Tag Archives: foster care

The Memoir

1 Jul

For the past five+ years, many of my writer/editor friends have said to me more times than I can count, “you need to write a memoir.”  I can now safely (and happily) say, that I am.


The memoir, tentatively titled, What Took You So Long, is a work about adoption, foster care, and the exploration of self through the detritus (letters, photographs, emails, and recipes) of birthparents who are wholly absent — one through a tragic death, the other through choice.  It is a book that examines the notion that a person is not who they are as a result of biology alone, but the sum of the parts of nature and environment.  What Took You So Long is a work of exploring the delicate threads of a biological past wound in mythmaking and tragedy in order to find forgiveness and understanding for two imperfect birthparents.  Ultimately, it is a book about learning how to love two families and discovering one’s role in both.


I decided to finally write this memoir — and if you’ve been following me here, on Twitter, or on Facebook, you know a little of the story of my birthfather and the subsequent finding of my birth grand-parents — because in my research, I’ve found that the adoption narrative is lacking in scope.  There are a lot of books out there about adoption, but most of these are how-to books (how to adopt international children, specifically), or books on how to tell children they’re adopted (hint: don’t just shove a book at them and say, “Congratulations!  You’re adopted!”), and the like.  There are several good adoption narratives, specifically A.M. Homes’s The Mistress’s Daughter, Jeannette Winterson’s Why Be Happy When You Could Be Normal? and the lovely Joan Didion’s Blue Nights, and I’ve read them multiple times.  However, sadly, adoption memoirs are few and far between.  According to the Adoption Institute, there are “1.5 million adopted children in the United States, over 2% of all U.S. children,” and, I can safely say, nearly all of these children want to understand the answer to the proverbial questions, “where did I come from?” and “what makes me the way I am?”


I always knew I was adopted. There was never a moment where my parents called me into the kitchen, sat me down at the table, and said, Listen, we have something to tell you.  There was never a time when I was digging through my parents’ closet and found a box filled with adoption papers, a sheet identifying me as once having been someone else. They never hid it from me.  I sort of grew up always knowing.  I have heard so many adoption stories from people over the years and I feel that my story will help give voice to these more-common-than-you’d-think narratives.  This book is not only about adoption, of course, but about selfhood, discovery, identity, things that all people consider at one time or another in their lives.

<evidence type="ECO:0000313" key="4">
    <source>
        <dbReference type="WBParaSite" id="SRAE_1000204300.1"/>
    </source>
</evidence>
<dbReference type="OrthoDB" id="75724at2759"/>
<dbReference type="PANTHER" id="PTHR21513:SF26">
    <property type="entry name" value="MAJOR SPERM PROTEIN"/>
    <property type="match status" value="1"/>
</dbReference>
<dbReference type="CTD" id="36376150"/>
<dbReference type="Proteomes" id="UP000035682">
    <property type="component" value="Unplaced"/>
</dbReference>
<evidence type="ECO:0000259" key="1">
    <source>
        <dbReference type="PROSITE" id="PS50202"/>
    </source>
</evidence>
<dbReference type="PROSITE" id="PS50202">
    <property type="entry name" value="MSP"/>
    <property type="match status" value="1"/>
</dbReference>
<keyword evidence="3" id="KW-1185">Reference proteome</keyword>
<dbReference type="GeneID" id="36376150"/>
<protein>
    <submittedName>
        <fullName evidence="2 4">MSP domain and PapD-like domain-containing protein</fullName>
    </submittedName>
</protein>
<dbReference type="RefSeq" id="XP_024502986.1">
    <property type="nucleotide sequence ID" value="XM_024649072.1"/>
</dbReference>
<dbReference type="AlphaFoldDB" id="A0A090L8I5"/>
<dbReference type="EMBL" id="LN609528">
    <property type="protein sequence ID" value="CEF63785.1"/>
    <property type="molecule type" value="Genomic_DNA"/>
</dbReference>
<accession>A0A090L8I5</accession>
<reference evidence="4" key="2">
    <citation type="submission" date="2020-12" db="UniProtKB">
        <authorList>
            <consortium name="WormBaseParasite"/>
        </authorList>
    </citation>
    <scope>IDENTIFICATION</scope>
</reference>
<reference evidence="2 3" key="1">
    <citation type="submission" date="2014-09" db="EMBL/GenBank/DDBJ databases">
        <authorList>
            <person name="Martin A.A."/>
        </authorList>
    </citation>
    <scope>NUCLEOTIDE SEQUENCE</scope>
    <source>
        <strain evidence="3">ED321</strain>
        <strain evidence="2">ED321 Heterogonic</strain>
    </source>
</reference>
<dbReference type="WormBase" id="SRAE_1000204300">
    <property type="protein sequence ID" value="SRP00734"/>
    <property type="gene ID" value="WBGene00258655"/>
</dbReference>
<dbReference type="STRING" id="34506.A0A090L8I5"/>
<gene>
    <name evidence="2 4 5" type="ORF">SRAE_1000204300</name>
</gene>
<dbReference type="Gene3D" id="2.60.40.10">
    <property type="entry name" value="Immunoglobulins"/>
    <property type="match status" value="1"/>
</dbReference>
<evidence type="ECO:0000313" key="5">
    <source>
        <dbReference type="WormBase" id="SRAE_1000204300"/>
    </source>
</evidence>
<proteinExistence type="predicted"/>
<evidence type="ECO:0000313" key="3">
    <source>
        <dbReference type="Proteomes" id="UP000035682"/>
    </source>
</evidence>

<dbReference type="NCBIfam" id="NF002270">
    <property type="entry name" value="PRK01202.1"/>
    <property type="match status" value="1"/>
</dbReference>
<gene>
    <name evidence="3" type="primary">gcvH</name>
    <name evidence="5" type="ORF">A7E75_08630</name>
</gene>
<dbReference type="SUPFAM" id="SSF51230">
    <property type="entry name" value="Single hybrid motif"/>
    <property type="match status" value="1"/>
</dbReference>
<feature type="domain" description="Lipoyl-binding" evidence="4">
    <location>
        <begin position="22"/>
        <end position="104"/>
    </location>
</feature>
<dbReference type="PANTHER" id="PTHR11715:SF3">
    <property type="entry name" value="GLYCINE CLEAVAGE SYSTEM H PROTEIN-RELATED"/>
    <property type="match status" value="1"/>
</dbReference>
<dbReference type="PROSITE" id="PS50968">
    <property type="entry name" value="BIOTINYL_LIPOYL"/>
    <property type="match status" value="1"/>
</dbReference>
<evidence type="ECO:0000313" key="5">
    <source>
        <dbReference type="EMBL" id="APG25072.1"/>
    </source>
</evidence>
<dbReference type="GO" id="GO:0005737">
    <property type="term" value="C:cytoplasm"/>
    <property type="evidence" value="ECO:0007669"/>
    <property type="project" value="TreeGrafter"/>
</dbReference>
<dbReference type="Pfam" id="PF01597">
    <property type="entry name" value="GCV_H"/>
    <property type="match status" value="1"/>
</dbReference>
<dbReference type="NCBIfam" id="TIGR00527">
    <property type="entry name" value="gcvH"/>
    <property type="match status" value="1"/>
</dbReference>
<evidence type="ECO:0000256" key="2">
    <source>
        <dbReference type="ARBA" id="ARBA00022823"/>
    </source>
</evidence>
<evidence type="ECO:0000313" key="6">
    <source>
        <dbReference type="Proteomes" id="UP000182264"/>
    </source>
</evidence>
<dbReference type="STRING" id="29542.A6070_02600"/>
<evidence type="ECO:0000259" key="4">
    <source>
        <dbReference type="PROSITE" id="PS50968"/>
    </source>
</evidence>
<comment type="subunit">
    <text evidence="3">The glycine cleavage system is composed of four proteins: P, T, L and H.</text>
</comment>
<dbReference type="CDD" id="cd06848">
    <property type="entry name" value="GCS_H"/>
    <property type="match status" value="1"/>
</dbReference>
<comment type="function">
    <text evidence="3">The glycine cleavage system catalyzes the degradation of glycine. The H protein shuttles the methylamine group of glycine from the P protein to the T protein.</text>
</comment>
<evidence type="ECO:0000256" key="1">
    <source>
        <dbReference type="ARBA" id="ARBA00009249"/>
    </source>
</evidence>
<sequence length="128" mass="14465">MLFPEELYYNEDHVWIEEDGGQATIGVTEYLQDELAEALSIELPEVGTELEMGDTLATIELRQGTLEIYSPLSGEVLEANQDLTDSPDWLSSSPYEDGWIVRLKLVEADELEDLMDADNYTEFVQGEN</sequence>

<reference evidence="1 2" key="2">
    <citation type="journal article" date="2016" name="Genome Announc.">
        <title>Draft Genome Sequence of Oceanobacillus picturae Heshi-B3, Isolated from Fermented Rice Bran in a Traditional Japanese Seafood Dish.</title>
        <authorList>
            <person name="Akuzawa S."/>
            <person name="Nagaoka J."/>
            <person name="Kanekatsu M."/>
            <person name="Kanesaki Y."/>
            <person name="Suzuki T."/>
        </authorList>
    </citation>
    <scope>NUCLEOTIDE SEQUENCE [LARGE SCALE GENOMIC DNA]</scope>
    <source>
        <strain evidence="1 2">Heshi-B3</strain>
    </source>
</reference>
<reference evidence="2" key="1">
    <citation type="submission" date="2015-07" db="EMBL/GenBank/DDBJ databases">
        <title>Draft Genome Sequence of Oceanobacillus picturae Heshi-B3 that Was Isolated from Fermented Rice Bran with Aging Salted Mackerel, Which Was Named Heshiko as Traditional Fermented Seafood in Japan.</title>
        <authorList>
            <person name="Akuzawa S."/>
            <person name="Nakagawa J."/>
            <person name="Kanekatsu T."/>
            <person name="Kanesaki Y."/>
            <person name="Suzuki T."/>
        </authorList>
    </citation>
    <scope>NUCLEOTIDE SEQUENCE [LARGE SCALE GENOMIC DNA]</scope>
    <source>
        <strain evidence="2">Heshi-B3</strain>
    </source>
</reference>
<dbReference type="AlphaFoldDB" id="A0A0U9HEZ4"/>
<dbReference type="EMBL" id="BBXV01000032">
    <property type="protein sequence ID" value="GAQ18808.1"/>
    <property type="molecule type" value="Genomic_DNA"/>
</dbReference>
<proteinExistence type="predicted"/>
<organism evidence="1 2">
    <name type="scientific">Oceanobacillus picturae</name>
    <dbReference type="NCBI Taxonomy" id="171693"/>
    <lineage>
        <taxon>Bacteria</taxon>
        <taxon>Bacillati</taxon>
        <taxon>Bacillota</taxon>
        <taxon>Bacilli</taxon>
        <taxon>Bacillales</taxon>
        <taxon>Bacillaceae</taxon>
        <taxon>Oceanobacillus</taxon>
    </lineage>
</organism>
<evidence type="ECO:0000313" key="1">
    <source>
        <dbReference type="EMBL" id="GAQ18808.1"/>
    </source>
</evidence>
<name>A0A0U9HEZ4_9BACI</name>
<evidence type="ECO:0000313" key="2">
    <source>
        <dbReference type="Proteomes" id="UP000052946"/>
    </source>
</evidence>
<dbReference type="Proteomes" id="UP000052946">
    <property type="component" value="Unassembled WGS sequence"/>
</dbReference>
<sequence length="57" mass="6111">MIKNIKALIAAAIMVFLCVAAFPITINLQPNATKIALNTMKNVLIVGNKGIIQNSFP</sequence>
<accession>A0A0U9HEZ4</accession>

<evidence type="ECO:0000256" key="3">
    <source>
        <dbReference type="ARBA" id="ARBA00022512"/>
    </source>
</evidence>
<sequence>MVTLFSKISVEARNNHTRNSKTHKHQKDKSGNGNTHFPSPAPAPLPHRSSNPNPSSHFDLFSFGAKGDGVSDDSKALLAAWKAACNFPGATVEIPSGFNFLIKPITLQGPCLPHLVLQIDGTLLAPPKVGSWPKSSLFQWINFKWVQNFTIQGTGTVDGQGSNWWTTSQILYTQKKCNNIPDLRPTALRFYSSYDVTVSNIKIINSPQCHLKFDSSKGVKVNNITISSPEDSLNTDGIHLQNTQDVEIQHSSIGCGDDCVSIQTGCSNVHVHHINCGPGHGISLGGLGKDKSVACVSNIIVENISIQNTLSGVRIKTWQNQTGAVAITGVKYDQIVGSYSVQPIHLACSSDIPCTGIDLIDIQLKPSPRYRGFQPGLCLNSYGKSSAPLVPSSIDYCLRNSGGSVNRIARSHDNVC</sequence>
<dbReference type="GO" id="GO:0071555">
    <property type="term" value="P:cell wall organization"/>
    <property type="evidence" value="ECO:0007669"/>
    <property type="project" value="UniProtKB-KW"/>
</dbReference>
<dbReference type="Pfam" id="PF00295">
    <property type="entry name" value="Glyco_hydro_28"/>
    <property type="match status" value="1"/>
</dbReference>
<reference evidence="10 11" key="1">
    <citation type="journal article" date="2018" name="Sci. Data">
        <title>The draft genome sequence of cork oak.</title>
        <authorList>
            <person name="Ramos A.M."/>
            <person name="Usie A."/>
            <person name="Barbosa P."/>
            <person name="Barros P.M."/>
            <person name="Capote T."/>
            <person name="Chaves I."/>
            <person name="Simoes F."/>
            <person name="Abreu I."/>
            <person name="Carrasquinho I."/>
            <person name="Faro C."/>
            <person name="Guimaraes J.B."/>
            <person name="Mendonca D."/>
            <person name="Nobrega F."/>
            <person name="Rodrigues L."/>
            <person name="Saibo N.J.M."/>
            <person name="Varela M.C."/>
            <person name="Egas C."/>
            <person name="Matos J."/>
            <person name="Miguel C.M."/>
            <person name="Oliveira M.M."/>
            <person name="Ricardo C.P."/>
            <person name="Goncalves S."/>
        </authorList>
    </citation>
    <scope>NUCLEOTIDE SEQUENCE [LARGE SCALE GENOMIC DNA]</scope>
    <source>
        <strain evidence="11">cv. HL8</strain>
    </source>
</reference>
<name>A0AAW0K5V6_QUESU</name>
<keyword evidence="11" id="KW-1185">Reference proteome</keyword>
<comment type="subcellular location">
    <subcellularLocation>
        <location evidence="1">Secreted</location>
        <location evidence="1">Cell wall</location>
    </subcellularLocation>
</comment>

I feel great about doing this.  I’ve been working on the memoir for such a long time “in my head,” that the book is almost writing itself.  I’ve written poems about it (in my first book, The Glass Crib), a handful of essays, and now have almost 1/3 of the memoir completed.


My birthfather’s mother has been so helpful in this process — giving me photographs, stories, letters, journals, my birthfather’s poetry, his death certificate from the US Coast Guard, and so much more.  Four years ago, I met her and my paternal grandfather (who died shortly thereafter).  Four years ago, my world changed.  I am so thankful.


There is grief in this — a sort of delayed mourning and yes, even anger — but also much joy.  This process has made me appreciate my adoptive family in a way that I hadn’t before.  It has also made me love, among other things, my little round nose, my laugh, and my Italian-Irish-Mexican heritage, which for so long had been a mystery to me.  For the first time in my life, I feel like I belong, and the place I belong to resides in two wonderful families.


I am also appreciative — and writing about — that I grew up in a family as unique as mine.  We were a foster family and I first came to my family as foster child (weighing a whopping 4lbs, 1.9 oz at birth due to my birthmother’s starvation to conceal her pregnancy) and wasn’t even adopted until I was almost two.  My life included helping to take care of all sorts of babies — a myriad of races, babies with cleft palates, babies who were blind, shaken babies, babies with holes in their tiny hearts.  I have gotten in contact, recently, with some of our previous foster babies, and am just so thrilled to have been a part of this special process.


I feel that with the writing of this book, that I am doing the work I need to be doing.  There are 1.5 million people out there who know what it means to be given up and then chosen to be part of a family.  Yes, my family is different: 8 children (5 biological and 3 adopted), but my experience as a foster child, an adopted person, and a foster sister, has helped me in immeasurable ways in the writing of this memoir.  Adoption is love, pure and simple.  It’s a struggle, it brings pain, confusion, marked identity disturbances, but overall, it’s love.  It is the love I want to encapsulate.  It is the love that takes you home, sits up with you at nights, gives you a new name, holds your hand, wipes your tears.  It is the love that makes you forgive the past.